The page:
August 5, 2014 at 2:24 pm EST | by Chris Johnson
First post-DOMA marriage case reaches Supreme Court
Supreme Court, gay news, Washington Blade

The first-post DOMA marriage lawsuit has reached the U.S. Supreme Court. (Washington Blade file photo by Michael Key)

The first lawsuit challenging a state ban on same-sex marriage in the aftermath of the ruling against the Defense of Marriage Act has reached the Supreme Court.

On Tuesday, Utah Attorney General Sean Reyes filed a petition for certiorari with the Supreme Court asking justices to overturn lower court decisions striking down the state’s ban on gay nuptials.

In a statement, Reyes said he’s appealing a decision by the U.S. Tenth Circuit Court of Appeals affirming the law is unconstitutional because his duty is “to defend the State Constitution and its amendments as Utah citizens have enacted them.”

“Utah welcomes a speedy grant of the petition and a Supreme Court merits decision, as all Utah citizens will benefit when the Supreme Court provides clear finality on the important issue of state authority to define marriage,” Reyes said.

Although the petition wasn’t due until Sept. 23, Reyes said he filed the petition more than a month ahead of time to expedite a resolution to the case and end uncertainty he says the litigation has caused as quickly as possible.

In December, U.S. District Judge Robert Shelby struck down the Utah’s ban on same-sex marriage, known as Amendment 3, on the basis that it violates equal protection rights under the Fourteenth Amendment of the U.S. Constitution. Upon appeal, a three-judge panel on the Tenth Circuit affirmed the ban is unconstitutional.

The case, Kitchen v. Herbert, was filed by the law firm of Magleby & Greenwood on behalf three same-sex couples who either wish to marry in Utah or to have out-of-state marriage recognized in the state. The National Center for Lesbian Rights later joined as co-counsel in the lawsuit.

It’s not the first time a marriage equality has been appealed to the Supreme Court. In 1972, the U.S. Supreme Court rejected the appeal of Baker v. Nelson “for want of a substantial federal question.” That dismissal is cited as a reason in Utah’s petition for why the Supreme Court should overturn rulings against the state’s ban on same-sex marriage.

But the most historic case before the Supreme Court challenging a ban on same-sex marriage was Hollingsworth v. Perry, which was filed against California’s Proposition 8. In a decision las year, the court side-stepped the issue of the law’s constitutionality, saying the proponents of the ban didn’t have standing to defend the measure. That left in place ruling by a federal district court in California striking down the anti-gay marriage amendment.

The Supreme Court is under no obligation to take up another marriage case, although most observers expected justices will take up the issue in time to make a nationwide ruling by the end of Summer 2015.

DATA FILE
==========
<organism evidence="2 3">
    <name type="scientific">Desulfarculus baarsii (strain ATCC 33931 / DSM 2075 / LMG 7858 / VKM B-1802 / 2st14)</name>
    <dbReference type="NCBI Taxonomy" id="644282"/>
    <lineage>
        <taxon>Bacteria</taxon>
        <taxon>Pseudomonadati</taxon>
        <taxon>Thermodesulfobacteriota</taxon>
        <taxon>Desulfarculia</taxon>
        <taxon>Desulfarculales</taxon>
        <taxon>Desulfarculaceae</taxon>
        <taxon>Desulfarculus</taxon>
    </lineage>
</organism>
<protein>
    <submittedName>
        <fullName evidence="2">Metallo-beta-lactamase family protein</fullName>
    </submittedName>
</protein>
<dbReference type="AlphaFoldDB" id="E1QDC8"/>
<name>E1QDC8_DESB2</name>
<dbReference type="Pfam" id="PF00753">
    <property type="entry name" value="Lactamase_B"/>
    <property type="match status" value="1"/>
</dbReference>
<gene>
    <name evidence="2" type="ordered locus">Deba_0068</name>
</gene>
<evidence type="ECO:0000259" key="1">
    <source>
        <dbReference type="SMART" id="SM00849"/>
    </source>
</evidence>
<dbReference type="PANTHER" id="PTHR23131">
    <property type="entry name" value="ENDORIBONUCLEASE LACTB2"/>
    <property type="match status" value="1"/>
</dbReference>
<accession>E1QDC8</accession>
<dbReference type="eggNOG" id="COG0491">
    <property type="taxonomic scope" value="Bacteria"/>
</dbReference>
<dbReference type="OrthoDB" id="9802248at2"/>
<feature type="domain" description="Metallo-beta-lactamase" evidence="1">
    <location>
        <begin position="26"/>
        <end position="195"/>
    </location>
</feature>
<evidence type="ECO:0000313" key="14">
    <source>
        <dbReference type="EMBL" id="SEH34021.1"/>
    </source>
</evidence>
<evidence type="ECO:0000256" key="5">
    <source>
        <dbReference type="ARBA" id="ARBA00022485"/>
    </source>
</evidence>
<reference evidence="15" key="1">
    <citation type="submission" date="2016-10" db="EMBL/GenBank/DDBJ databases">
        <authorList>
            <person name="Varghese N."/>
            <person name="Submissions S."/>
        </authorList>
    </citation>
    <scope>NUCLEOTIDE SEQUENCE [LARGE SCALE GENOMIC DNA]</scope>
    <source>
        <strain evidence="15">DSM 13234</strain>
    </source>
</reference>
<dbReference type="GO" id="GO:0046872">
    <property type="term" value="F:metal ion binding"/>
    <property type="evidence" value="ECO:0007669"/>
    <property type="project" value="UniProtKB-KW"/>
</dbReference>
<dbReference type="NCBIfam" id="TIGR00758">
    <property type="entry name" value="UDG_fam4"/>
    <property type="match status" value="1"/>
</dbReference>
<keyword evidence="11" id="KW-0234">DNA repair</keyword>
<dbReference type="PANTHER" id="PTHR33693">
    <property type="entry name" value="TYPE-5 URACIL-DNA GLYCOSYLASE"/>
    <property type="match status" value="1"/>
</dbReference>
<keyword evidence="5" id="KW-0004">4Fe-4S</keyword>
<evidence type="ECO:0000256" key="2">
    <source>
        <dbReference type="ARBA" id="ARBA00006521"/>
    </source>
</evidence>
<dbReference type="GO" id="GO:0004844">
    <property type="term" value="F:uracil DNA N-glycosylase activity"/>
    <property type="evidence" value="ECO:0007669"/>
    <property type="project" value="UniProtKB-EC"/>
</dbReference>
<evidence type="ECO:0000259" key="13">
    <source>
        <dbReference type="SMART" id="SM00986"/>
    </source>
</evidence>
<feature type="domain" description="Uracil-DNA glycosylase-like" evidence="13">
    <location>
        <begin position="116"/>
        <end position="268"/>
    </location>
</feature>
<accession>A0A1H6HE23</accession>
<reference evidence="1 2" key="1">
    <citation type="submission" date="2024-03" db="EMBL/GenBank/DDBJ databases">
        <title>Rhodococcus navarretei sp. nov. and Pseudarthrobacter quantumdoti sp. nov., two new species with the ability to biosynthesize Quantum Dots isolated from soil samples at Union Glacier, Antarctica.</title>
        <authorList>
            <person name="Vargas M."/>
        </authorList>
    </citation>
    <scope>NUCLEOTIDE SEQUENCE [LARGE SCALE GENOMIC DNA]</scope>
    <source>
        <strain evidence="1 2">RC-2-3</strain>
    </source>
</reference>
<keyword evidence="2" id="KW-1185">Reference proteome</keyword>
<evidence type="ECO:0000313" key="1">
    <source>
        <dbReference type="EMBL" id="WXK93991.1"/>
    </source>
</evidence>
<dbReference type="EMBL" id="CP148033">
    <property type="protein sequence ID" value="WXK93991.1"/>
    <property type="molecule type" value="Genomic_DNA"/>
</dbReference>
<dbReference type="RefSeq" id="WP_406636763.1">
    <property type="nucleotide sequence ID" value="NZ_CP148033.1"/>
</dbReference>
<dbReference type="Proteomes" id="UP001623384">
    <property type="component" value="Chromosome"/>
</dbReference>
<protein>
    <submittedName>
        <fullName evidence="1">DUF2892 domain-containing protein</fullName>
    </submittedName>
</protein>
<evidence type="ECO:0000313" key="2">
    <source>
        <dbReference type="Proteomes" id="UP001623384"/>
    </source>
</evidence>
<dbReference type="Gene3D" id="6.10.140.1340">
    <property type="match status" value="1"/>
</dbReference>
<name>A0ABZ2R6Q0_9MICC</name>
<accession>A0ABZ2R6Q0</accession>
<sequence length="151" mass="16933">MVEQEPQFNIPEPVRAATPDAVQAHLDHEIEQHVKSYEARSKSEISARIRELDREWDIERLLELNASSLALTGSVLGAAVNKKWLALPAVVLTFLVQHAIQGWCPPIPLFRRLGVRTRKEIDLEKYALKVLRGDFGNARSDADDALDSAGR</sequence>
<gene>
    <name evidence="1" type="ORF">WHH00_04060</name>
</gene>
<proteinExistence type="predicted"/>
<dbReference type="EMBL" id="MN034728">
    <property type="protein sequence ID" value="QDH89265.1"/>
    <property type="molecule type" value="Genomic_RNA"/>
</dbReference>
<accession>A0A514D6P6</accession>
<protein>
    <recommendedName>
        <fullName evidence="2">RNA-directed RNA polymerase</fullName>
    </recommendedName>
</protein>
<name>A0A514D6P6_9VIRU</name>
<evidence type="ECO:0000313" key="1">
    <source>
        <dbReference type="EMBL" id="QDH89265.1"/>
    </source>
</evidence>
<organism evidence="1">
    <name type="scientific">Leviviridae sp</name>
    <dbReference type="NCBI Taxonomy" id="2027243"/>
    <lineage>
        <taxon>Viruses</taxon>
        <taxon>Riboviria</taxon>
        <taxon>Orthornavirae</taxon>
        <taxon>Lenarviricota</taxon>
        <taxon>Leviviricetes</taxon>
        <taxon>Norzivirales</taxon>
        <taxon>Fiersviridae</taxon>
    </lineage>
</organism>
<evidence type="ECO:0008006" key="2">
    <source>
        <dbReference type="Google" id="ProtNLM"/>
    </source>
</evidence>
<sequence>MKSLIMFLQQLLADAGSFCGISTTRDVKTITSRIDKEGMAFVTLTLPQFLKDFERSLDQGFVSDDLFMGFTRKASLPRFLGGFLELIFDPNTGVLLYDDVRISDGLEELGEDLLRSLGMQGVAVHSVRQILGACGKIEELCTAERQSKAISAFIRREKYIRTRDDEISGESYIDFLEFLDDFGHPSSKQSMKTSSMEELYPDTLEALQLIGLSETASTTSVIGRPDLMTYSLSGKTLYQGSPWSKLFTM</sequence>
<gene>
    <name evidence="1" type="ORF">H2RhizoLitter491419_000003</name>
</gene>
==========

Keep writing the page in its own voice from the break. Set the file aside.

But the Supreme Court is likely to have more cases to choose from other than the Utah case. Attorneys for clerks in cases challenging same-sex marriage bans in Virginia and Oklahoma have already pledged to take up the litigation with the Supreme Court.

Marc Solomon, national campaign director of Freedom to Marry, expressed excitement about the appeal as a means to decide the issue of marriage equality at a national level.

“Today’s filing in the Utah case paves the way for the U.S. Supreme Court to take up a marriage case later this year and bring national resolution on marriage once and for all,” Solomon said. “Every day, hundreds of thousands of same-sex couples and their children are suffering the tangible harms of not being free to marry. The sting of discrimination and the crazy quilt of marriage laws are not just wrong but unconstitutional. The momentum is clear, the hardships of denial are real, and the country is ready for the High Court to act.”

Read the petition seeking review of the Utah marriage equality case here.

Chris Johnson is Chief Political & White House Reporter for the Washington Blade. Johnson attends the daily White House press briefings and is a member of the White House Correspondents' Association. Follow Chris

  • El Dorado

    Likely the outcome of the eventual case the SCOTUS decides to take on the issue will be narrow. You can count on Scalia, Alito, Thomas and Roberts to come against marriage equality based on their dislike for it rather than rule with the concept of liberty and justice for all. I haven’t seen Roberts take a favorable vote in favor of our rights so far. Wasn’t he saying in the Prop 8 case that people should be able to define marriage? I don’t see any impartiality on his part with the issue.

    It will really hinge on Kennedy’s ruling as typically is the case with gay issues at the court. While Reyes may cite Baker V. Nelson to reject the lower court rulings, We can cite precedent about equality protection under the law with Romer v. Evans which Kennedy wrote the majority opinion for.

    A clear majority opinion in another case that states that gays have rights based on equal protection under our Federal Constitution will be helpful and hopefully finally solidify our arguments on this point when it comes to future court cases!

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